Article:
It’s a trippy, wild premise. A new kind of serial killer is in town who, as we are told, “star dene waalon ko star de raha hai". A puzzled investigating officer asks, “Ek film critic ko kaun maarega yaar”. In R Balki’s latest movie Chup, his love for cinema, Amitabh Bachchan, Guru Dutt and film criticism come together as a crime thriller where critics are being critiqued.
You know how there are films you watch and know exactly what you feel about them. This isn’t one of those. Feelings are being felt, things are still being processed because it is for the first time yours truly has seen so many film critics together on screen.
Critics are the focus, and so it makes perfect sense to have former film critic Raja Sen as one of the writers along with Balki and Rishi Virmani.
I was amused to see two characters discuss press show timings during a funeral. That’s new. Or witness the madness of filing reviews and giving stars. What’s not new though is people being upset about it. The protagonist Danny (Dulquer Salmaan) vehemently believes that it is the critics who crushed Guru Dutt’s spirit after they judged Kaagaz Ke Phool harshly. So he sets out to right the wrongs and take revenge.
But is there a “right” way to feel about a film or any work of art? And who decides that? Also, do critics really have so much power to determine the destiny of an artist or their masterpiece? If that's the case, then what explains the box office success of films that are collectively panned by reviewers? Or the gems that go unnoticed even after they earn rave reviews.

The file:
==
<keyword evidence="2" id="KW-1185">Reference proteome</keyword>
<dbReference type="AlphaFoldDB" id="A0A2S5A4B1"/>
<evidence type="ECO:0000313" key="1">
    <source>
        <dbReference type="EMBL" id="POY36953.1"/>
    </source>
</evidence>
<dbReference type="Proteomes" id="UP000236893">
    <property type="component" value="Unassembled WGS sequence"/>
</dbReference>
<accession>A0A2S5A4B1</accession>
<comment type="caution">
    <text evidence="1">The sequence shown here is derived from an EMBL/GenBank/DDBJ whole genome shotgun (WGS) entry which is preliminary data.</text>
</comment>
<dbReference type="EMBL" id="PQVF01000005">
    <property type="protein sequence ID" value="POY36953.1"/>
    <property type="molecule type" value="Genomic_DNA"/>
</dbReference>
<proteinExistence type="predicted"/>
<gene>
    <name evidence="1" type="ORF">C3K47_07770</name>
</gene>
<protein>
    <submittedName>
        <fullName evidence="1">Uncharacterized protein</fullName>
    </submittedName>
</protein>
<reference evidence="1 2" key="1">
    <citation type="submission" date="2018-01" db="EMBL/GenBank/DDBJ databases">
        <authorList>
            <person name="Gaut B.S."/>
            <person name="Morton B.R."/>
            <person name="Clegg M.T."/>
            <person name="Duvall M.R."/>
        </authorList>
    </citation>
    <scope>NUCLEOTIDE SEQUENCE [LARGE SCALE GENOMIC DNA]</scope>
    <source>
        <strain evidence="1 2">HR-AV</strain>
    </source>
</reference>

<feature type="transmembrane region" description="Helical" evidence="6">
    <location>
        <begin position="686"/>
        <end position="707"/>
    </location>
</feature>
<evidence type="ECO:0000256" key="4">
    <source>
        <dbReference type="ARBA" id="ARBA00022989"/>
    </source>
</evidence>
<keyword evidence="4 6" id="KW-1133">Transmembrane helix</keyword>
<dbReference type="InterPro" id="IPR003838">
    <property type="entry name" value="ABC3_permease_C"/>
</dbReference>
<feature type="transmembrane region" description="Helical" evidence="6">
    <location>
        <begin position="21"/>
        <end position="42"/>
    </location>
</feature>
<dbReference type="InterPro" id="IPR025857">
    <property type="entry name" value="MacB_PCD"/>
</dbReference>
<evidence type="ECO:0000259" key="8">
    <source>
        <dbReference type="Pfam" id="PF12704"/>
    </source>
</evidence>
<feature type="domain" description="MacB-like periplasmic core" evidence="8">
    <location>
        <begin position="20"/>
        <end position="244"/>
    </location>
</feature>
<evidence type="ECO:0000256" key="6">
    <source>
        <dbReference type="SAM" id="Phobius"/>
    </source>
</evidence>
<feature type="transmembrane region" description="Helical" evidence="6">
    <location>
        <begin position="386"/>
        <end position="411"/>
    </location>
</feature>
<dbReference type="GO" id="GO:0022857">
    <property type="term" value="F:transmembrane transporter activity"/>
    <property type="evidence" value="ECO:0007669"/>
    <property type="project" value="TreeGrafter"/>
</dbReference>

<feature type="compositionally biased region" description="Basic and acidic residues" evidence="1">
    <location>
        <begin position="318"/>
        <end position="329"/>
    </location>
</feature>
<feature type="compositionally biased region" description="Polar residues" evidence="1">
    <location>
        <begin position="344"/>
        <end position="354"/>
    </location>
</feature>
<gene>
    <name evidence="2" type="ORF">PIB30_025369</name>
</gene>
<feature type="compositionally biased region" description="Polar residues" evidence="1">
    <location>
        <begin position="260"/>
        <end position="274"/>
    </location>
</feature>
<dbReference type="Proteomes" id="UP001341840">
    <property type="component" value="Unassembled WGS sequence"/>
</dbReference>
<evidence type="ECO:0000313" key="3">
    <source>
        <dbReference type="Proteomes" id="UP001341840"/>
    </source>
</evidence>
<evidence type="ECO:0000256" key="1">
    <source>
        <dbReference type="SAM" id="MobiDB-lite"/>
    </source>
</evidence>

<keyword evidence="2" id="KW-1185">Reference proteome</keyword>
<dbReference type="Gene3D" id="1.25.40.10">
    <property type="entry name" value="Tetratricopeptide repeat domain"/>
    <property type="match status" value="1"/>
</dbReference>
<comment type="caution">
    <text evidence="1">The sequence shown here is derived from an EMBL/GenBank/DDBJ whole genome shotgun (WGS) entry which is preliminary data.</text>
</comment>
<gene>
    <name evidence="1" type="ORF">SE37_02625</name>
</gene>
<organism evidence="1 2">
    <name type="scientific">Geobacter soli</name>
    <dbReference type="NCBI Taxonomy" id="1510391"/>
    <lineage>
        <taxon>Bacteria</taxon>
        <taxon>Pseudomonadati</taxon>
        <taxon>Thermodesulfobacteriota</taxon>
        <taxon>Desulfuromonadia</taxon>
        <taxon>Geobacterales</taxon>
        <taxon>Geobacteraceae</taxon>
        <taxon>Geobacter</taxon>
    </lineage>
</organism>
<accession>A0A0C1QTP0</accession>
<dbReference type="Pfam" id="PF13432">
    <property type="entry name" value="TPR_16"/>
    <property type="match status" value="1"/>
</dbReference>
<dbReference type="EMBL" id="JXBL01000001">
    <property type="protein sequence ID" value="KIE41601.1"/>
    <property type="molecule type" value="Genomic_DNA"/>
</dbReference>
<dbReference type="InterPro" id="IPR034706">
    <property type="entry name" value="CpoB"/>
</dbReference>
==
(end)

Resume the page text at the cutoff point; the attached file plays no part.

Chup is mostly quiet on the art and process of film criticism. There is, of course, Amitabh Bachchan explaining how “cinema needs unbiased voices to flourish”. Sounds even better in Hindi when he says “Aalochak ki avashyakta hai”.
Chup speaks through its beautiful frames. Vishal Sinha’s camera glides as the colour palette and lighting drench the screen in the lilting poetic pathos and loneliness of Guru Dutt’s world. The sound design, with that signature click from 'Jane Kya Tune Kahi' (Pyaasa) composed by SD Burman or the songs from Kaagaz Ke Phool form an enigmatic tapestry as we try and understand the inner workings of the killer's twisted mind.
The murder scenes are graphic and tough to watch. But it's even more difficult to hear Pooja Bhatt tell us why she thought the killer would be a man, and simultaneously body-shame our perfectly innocent victim.
Dulquer and Shreya Dhanwanthary share such effortless chemistry that it’s easy to fully surrender to their fuzzy, filmy romance. Dulquer has a dark and sinister side too, which he showcases with aplomb. Shreya is authentic and radiant, and even when the plot contrivances become too much to handle the camera is on her and things seem in control.
However, there are many other characters Chup focuses on and the proceedings become wobbly. One is never quite sure of the tone the film is trying to adopt. Is it a satire or a dark comedy critiquing a world that can't take criticism? Or is it serious about sermonizing to critics about how to do their job?
Not to be missed is Sunny Deol as the investigating officer who, fed up of his own restrained performance, screams “BASTARD” and takes a giant leap of faith metaphorically and literally to catch the killer. For this critic Chup remains an interesting, intriguing idea that couldn’t quite execute what it ambitiously set out to achieve .
Our rating: 2.5 Quints out of 5